Keeping some semblance of cool as our summer heat rages on can take some strategy. We park the car under oak limbs and walk on the shady side of the street. We keep ice water handy and, when it's time to eat, something cool and light sounds like just the thing.
But across the spectrum, there is another way, and it’s to embrace the heat, to own it. Revel in fiery foods and you may just beat the heat at its own game.
Dig into spicy food and, yes, your face may flush. You might start sweating. But then, the heat draws back in a long finish that feels cooling as your body adjusts. The taste experience can be exhilarating, and after the initial onslaught, it can even feel refreshing and reviving.
That’s part of the appeal of spicy cuisines all across the world, including the version emanating from our neighbors just across the Gulf in the Caribbean.
Hot peppery spice is more than a traditional element of Caribbean cooking. It’s also a point of pride in many Caribbean kitchens, and around New Orleans that finds different expressions at some very different restaurants sharing island influences.
In Mid-City, there’s Boswell’s Jamaican Grill, which functions like a clubhouse for the local Caribbean community with event flyers on the bar and a roll call of island accents as regulars walk through the door from Tulane Avenue. Boswell’s jerk chicken is the star attraction, with a spice level that’s not mind-bending but still captures your attention, building both in heat and in complexity as you go.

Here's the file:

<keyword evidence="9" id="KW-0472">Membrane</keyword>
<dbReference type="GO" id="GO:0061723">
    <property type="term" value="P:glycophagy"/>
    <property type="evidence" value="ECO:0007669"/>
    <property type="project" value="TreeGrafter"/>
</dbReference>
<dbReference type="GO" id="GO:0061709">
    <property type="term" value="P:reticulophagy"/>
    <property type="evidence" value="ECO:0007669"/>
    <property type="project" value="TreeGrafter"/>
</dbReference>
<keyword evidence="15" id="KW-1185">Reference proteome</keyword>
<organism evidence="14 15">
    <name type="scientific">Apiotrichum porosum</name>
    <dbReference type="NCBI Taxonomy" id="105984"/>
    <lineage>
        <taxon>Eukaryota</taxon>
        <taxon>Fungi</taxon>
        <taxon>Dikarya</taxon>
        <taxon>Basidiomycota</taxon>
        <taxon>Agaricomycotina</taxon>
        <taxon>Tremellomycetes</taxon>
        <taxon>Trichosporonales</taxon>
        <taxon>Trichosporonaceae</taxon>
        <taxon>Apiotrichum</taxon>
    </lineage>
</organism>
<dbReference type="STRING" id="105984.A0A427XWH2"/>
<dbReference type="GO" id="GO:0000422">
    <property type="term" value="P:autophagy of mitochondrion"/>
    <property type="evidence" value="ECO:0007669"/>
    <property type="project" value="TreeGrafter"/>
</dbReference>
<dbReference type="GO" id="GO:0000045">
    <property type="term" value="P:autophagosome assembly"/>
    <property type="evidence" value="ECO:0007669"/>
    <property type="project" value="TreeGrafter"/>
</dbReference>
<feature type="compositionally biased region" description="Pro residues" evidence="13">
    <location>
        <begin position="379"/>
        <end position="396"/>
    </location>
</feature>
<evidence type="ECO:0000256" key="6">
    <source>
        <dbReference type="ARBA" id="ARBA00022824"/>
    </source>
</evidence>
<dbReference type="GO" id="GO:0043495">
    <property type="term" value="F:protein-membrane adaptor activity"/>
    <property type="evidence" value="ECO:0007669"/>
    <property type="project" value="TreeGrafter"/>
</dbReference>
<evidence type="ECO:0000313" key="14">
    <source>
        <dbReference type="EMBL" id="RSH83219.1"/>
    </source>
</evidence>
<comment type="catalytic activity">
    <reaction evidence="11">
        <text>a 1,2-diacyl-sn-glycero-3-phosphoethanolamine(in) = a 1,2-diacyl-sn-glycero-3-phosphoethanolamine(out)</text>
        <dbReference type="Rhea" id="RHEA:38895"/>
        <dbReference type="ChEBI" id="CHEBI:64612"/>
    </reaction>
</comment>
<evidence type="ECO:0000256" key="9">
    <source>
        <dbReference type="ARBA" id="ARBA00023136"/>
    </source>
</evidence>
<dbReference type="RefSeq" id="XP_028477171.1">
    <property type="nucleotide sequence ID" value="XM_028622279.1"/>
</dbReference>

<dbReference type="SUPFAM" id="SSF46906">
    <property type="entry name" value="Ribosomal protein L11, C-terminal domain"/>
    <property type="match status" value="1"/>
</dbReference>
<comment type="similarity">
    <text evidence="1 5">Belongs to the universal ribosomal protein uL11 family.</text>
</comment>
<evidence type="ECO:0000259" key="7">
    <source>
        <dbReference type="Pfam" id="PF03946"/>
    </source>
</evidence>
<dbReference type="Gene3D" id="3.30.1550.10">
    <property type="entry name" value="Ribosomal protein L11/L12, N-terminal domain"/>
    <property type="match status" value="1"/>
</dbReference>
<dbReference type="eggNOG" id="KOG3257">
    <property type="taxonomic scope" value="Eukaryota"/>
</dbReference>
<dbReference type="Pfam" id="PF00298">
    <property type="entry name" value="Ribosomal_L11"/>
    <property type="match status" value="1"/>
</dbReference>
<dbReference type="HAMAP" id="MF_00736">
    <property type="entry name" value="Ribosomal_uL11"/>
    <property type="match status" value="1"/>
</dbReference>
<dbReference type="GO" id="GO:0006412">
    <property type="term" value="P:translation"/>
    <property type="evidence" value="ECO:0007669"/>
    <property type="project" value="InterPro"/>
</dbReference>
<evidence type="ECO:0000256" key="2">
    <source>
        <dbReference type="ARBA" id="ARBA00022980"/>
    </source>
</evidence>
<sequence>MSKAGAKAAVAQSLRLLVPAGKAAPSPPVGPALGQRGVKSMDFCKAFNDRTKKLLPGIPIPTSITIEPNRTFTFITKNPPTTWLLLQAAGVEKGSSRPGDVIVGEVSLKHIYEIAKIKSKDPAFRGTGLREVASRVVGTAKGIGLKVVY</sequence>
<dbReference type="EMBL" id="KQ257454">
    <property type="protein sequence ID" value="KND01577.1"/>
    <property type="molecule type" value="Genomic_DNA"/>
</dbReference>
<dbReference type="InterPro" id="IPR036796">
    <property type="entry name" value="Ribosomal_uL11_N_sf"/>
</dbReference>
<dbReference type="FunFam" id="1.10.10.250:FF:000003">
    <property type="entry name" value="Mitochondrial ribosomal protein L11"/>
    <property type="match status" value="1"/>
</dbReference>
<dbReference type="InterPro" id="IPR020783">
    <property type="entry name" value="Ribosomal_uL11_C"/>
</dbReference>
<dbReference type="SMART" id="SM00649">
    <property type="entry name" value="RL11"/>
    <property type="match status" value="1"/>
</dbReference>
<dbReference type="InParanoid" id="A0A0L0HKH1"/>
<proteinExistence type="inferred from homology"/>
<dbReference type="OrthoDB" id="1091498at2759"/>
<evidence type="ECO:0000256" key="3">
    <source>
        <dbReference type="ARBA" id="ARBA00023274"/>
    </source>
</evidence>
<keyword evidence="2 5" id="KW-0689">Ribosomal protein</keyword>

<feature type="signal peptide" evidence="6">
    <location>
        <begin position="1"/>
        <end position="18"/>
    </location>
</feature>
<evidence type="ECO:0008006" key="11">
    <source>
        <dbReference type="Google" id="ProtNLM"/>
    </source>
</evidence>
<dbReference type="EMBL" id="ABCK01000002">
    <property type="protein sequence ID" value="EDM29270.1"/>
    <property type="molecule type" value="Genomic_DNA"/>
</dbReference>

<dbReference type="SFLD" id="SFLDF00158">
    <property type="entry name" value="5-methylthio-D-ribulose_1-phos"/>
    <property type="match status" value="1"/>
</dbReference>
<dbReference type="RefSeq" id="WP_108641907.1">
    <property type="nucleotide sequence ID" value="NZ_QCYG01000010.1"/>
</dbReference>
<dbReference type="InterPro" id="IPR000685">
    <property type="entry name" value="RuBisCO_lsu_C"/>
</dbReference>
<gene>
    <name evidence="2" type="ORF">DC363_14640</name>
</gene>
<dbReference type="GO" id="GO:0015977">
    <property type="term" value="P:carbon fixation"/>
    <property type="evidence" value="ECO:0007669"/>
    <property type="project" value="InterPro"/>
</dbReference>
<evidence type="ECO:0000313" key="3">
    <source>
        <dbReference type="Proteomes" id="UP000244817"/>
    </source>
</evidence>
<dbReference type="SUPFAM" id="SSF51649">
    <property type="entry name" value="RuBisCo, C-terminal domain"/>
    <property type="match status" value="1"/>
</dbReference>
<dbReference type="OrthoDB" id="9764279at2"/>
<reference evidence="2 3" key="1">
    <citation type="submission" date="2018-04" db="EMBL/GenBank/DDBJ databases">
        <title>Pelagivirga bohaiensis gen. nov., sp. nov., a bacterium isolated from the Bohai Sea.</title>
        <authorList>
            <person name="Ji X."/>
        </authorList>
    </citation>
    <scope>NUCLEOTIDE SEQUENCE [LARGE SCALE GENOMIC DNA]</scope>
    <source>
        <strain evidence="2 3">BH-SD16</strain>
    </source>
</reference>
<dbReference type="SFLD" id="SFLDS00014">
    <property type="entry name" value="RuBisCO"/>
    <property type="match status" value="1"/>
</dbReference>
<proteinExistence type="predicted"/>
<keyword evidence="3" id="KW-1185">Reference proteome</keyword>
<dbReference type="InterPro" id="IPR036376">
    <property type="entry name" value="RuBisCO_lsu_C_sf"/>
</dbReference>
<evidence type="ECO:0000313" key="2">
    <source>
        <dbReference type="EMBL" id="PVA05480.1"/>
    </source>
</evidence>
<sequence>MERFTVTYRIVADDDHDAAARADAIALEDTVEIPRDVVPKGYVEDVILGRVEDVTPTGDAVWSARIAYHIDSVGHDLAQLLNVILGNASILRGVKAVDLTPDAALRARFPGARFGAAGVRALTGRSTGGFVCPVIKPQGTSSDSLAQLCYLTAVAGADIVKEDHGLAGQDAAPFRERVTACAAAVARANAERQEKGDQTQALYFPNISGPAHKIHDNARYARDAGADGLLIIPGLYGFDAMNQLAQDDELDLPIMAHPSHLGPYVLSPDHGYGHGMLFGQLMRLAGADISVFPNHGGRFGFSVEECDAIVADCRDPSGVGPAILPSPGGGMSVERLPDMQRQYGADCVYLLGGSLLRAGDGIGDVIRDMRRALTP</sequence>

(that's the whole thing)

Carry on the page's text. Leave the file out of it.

Not far from Boswell’s, along Bayou Road, there’s another outpost for jerk — a tiny hole-in-the-wall called Coco Hut. Ask for your meal spicy here and you may be tempting fate as the kitchen works up a multi-chorus burn so hot it’s a wonder it doesn’t melt the foam containers in which it’s all served.
The Caribbean penchant for peppery spice also reaches up to higher-end dining at Compère Lapin. That’s the new Warehouse District restaurant from Nina Compton, of TV’s “Top Chef” fame, and it’s a high-aiming, modern restaurant with French and Italian overtones.
But Compton grew up on the island of St. Lucia, and she did not hesitate to bring the heat here, threading her elegant menu with a handful of boldly spicy dishes. Exhibit A is the lunch dish hot fire chicken. It’s thickly coated with a rusty-red, vividly spicy sauce. Bite in and flavorful juices burst through the craggily fried crust, painting your palate with hot, lingering spice.
Another angle on Caribbean heat sits quietly at the back of a Gretna strip, and it takes a little sleuthing out. The little café Taste of the Caribbean initially opened as a Haitian restaurant. Lately, this has gone over to more Central American fare, but an island backbeat remains. Just ask and out come the habaneros and Scotch bonnet peppers, turning an innocent slaw or an otherwise mellow plantain dish into a showcase of spice.
A thick mango drink can temporarily tame the edge, but really there’s nothing else to do but keep eating, wipe away the sweat and wait for the relief of equilibrium. It’s not for the timid, but it sure is more fun than just waiting for autumn.
Boswell’s Jamaican Grill
3521 Tulane Ave., New Orleans, 504-482-6600; www.boswelljamaicangrillonline.com
2515 Bayou Rd., New Orleans, 504-945-8788
535 Tchoupitoulas St., 504-599-2119; www.comperelapin.com
Taste of the Caribbean
505 Gretna Blvd., Gretna, 504-810-0276